SpaceX successfully launches its first spy satellite | Ars Technica

2022-06-16 10:00:11 By : Mr. Aaron Liu

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Eric Berger - May 1, 2017 10:34 am UTC

Update: With no weather or technical issues during its second attempt on Monday morning, SpaceX successfully launched its first major national security payload. The Falcon 9's first stage then made a stunning reentry into Earth's atmosphere and safely returned to Landing Zone-1.

Original post: SpaceX got to within 52 seconds of launching its Falcon 9 rocket Sunday morning before a problem with a sensor on its first stage forced a 24-hour scrub. Now, the rocket company is ready to try a second time on Monday morning to launch its first major national security payload.

Not much is known about the National Reconnaissance Office's NROL-76 satellite, a classified payload, which will lift off into low-Earth orbit from Launch Complex 39A at NASA’s Kennedy Space Center in Florida. The launch window on Monday opens at 7am ET (12pm UK) and lasts two hours. SpaceX is targeting 7:15am ET for launch, and the webcast should begin about 20 minutes prior to this time.

Weather conditions, aside from a few concerns about upper-level winds, are favorable. About 9 minutes after launch, SpaceX will attempt a first-stage landing along the coast, at its Landing Zone 1 site. This would be the company's fourth land-based return, the most recent of which was three months ago. It has been just over a month since SpaceX's last launch, but the company plans two more missions in May: the Inmarsat F4 satellite launch in a couple of weeks and its 11th resupply mission to the International Space Station at the end of the month.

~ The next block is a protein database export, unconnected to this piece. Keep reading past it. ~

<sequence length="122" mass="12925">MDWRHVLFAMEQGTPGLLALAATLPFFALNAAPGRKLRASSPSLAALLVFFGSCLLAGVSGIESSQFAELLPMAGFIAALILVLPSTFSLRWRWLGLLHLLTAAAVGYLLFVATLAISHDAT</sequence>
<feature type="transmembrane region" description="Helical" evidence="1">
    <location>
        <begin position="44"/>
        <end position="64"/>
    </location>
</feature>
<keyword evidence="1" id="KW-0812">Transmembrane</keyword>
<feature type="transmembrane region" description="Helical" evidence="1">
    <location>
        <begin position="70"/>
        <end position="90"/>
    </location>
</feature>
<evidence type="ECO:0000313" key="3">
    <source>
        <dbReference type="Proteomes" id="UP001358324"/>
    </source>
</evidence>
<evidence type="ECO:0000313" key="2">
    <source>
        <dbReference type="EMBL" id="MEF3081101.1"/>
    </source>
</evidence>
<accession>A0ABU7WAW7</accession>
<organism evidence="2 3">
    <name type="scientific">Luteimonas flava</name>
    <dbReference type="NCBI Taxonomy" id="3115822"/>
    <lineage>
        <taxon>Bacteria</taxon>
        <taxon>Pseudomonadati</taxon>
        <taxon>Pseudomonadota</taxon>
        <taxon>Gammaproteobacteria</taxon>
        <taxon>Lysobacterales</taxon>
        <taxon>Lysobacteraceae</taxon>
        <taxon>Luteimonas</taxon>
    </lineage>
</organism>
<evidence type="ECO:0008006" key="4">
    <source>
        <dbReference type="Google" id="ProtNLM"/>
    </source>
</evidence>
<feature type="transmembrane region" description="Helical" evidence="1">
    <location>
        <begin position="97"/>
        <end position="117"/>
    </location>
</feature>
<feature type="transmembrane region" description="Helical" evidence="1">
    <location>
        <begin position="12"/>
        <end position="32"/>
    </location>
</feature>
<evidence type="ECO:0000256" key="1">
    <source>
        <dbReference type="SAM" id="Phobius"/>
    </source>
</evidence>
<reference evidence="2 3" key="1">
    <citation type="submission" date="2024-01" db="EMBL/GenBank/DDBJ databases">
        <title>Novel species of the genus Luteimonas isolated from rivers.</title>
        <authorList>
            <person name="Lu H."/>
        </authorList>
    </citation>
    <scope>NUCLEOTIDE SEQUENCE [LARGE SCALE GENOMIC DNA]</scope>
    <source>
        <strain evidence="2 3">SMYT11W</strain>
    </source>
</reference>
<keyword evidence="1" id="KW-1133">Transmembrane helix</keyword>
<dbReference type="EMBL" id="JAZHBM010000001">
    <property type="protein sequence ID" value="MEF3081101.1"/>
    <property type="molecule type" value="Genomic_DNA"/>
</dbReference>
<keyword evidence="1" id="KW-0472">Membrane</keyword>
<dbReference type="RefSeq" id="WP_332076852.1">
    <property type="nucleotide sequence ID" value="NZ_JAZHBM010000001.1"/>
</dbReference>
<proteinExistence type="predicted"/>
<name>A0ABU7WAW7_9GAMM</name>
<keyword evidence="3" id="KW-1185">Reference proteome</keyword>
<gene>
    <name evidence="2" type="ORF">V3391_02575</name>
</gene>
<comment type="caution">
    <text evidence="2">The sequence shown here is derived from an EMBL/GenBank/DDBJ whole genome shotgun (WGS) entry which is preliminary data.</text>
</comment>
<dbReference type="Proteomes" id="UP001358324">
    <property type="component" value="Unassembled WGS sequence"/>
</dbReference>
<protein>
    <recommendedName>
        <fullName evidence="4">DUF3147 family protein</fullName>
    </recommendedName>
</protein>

The primary significance of today's launch for SpaceX is that it allows the company to crack into the lucrative national security launch market. In 2014, after perceiving that the US Air Force was unfairly favoring a competitor in the commercial launch industry, SpaceX sued the federal government. The premise of the lawsuit was that the Air Force had ordered 36 rocket cores from United Launch Alliance without considering SpaceX as a possible bidder for the launches.

The anti-competition lawsuit never moved forward, because the government and SpaceX negotiated a deal behind closed doors. Eventually, the Air Force put 14 of those missions up for bid and certified SpaceX's Falcon 9 rocket as a potential provider of launch services for the military and national security agencies. This is the company's first launch since receiving that certification in 2015.

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